So ask yourself, was the war only about slavery if it had been fought for so long without an emancipation proclamation, which freed no slaves in the north at all? There is more to it than slavery, although the reasons include slavery. If I lived in the south when the war was happening, I would have fought for the Confederacy because they were defending my home, my family, and my state...not because I believe slavery was right (It wasnt) The soldiers were not defending slavery, as most southern soldiers never even owned a slave. They were defending, as they would have told you, their right to be sovereign from northern aggression.. otherwise why would lincoln need to raise 80,000 troops to invade the south when only one Union position had been aggressed against? No, he was going to bring all states in the south back into the union, and slavery had little to nothing to do with it.. as Lincoln himself has said if he could end the war without freeing a single slave, he would. I will say his stance on slavery certainly lead to uncertainties in the south for reasons that Lurker listed, but once invaded, what choice did a southerner have but to defend their home?

I think people fly confederate flags in your neighborhood because they are proud of their ancestry and heritage. What kind of people would we be if we had to condemn the lives of ancestors who came before us because of a cause voiced by the North that did not even exist when the war started?

Yes, its complex.

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Report this Post12-09-2010 09:03 PM Click Here to See the Profile for lurkerClick Here to Email lurkerSend a Private Message to lurkerDirect Link to This Post
here are 2 articles from tennessee newspapers, one by a US congressman from tennessee, the other from the secession convention of the state of mississippi.

Supplement to the Nashville Union and American, Jan 9 1861 (EXCERPT)
Address of Hon. John V. Wright of Tennessee to his constituents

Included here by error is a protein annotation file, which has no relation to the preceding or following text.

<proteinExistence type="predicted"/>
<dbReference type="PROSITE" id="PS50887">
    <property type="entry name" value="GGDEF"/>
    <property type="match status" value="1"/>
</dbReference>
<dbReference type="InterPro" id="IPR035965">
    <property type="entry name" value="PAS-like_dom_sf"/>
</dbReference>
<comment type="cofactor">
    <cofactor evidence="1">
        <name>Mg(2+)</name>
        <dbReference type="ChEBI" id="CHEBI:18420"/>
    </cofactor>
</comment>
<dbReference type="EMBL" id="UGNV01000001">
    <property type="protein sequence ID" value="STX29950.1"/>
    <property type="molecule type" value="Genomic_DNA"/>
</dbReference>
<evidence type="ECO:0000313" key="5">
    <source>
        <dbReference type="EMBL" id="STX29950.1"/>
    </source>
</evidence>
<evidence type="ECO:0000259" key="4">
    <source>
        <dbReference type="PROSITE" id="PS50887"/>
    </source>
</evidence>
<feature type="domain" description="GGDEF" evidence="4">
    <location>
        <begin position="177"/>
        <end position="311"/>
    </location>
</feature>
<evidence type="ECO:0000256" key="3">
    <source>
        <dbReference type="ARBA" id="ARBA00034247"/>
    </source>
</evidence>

Washington D.C., Dec 28, 1860.
Fellow Citizens: The distracted condition of the country and the relation I bear to you are my apologies for addressing you at this time. The difficulties and embarrassments attending a public discussion on the floor of congress, and the length of time that would necessarily intervene before I could address you through that channel induce me to seek this method to express my views on the duties and interests of Tennessee in the present alarming crisis. The time for the profitable discussion of many preliminary questions has passed. It is no longer useful to discuss the relations existing between the States and the Federal Government, and the right which each of the States may possess to remedy aggressions already made or attempted to be made upon them by the Federal authority, or by citizens of one State upon another. Neither shall I endeavor in this letter to exhibit to you the blessings of the Union, nor the evils which many suppose will inevitably flow from a dismemberment of the Confederacy.
Questions rendered far more practical by recent events now present themselves and stand out before you as great and startling facts, and demand your serious consideration.
When I say that amid all the trials and troubles which have surrounded the confederacy since Tennessee became a member thereof, her people have been sincerely desirous of upholding the Constitution and upholding the Union, and that since I have represented you I have most fully concurred in this sentiment, I but express a fact which is well known to you all, and when I affirm that our noble State has ever been faithful and loyal to all her obligations to the Federal Government, and true to her devotion to the rights and honor of all her confederate sisters, I do but justice to her fame and history. Tennessee and Tennesseeans are in no wise responsible for the condition of affairs as now existing. I know that you have been devoted to the Union. The world knows that you have been forbearing and conservative, that though in common with your sister States you have seen and felt the aggressions, unwarranted and unconstitutional as they were, of your sister States of the North, nevertheless you have borne them with patience, hoping that time and a sense of returning justice would heal your injuries and secure peace and fraternal concord. You have in deed and in truth evinced an honest desire rather to “bear the ills we have than to fly to others we know not of”.